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Topic: § 531 What does § 529 show us?
Replies: 22   Last Post: Jul 30, 2014 3:23 PM

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Ralf Bader

Posts: 438
Registered: 7/4/05
Re: § 531 What does § 529 show us?
Posted: Jul 26, 2014 2:41 PM
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On Sat, 26 Jul 2014 08:29:41 -0700, mueckenh wrote:

> On Saturday, 26 July 2014 17:09:10 UTC+2, Zeit Geist wrote:
>> On Saturday, July 26, 2014 12:21:02 AM UTC-7, muec...@rz.fh-augsburg.de
>> wrote:
>>

>> > On Saturday, 26 July 2014 03:25:23 UTC+2, Zeit Geist wrote:
>>
>> > > On Friday, July 25, 2014 2:09:24 PM UTC-7,
>> > > muec...@rz.fh-augsburg.de wrote:

>>
>> > > > On Friday, 25 July 2014 19:35:11 UTC+2, Zeit Geist wrote:
>>
>>

>> >
>> > > > > Actually, AC Allows us to Perform Operation Without
>> > > > > Distinguishing them.

>>
>>

>> >
>> > > > Please perform operation.
>>
>>

>> >
>> > > I don't have Game of "Operation" with me now.
>>
>> > > So, maybe later.
>>
>> That's was a joke.

>
> You never said anything else. For instance here:

>>
>> The Guy who thinks A(x e N)f(x) = c implies f(N) = c,

>
> f(N) is your last hope? I never claimed it, neither did Cantor. Clown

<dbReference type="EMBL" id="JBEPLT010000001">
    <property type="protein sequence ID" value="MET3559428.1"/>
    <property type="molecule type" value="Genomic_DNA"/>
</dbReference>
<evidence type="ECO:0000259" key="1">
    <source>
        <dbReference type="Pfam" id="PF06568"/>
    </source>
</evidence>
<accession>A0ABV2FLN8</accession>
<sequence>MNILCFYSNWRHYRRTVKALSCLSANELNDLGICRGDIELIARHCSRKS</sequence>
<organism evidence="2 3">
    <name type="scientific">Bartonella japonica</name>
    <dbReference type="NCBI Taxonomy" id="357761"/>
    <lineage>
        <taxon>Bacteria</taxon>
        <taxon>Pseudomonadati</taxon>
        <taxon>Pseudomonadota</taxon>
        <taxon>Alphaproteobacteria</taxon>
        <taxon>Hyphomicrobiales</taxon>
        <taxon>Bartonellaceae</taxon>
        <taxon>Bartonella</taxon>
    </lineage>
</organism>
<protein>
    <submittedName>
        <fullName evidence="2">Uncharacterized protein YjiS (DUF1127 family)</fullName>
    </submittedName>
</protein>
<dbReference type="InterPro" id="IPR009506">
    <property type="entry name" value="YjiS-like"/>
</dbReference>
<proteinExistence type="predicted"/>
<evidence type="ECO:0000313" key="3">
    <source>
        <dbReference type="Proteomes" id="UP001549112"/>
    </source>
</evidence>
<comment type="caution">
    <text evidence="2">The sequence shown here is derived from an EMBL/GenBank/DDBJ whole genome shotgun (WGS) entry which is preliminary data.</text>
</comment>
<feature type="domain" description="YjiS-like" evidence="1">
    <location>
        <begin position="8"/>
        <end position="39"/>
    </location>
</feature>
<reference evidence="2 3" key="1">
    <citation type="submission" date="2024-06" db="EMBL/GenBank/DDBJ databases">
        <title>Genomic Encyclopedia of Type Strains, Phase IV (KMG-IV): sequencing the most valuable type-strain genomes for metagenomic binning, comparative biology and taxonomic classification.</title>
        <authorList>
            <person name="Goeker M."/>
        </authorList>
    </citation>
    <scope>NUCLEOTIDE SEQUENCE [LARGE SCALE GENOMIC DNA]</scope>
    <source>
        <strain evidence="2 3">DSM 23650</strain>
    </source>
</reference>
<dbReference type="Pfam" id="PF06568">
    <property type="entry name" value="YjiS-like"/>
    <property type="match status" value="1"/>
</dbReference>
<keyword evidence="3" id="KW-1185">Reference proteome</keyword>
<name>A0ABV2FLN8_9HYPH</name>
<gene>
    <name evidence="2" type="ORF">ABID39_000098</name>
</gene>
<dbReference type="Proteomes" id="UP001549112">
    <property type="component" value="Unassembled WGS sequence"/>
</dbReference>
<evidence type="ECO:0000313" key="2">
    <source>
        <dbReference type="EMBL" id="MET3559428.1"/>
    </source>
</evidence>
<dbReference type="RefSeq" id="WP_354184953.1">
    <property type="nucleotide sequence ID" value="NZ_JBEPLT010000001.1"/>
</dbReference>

> Martin did, but it is blatant nonsense.


No. You are too stupid to understand him.

> I claim that for every natural
> number that may be used to index a rational number we have infinitely
> many rationals numbers not indexed.
>
> I can even prove this: For every k in |N there exists an n0 in |N such
> that for every n > n0 the complete interval (n-k, n] c s_n.


And I can enumerate the rationals such that, for any even n, q_n = n-1/2.
Which means that, for even n, n-1/2 !e s_n, so a fortiori (n-k, n] !c s_n.
For other enumerations of the rationals your assertion is true. But in
any case it is irrelevant. Of course after "the first n rationals have
been enumerated" there remain infinitely many "not yet" enumerated and
infinitely many naturals "not yet used".

> Try to
> figure out what this means.


It means that again you vomited idiotic nonsense.

> The number of undefiled unit intervals (n,
> n+1] increases to every desired value,
> 10^100000000000000^10000000000000000, if we like. No chance for fools of
> matheology to convince any sober mind.


The "sober mind" would first of all note that he has no idea about the
subject, and he may leave it at that. Otherwise he has to learn something
and then he would realize that you are just babbling idiotic nonsense.



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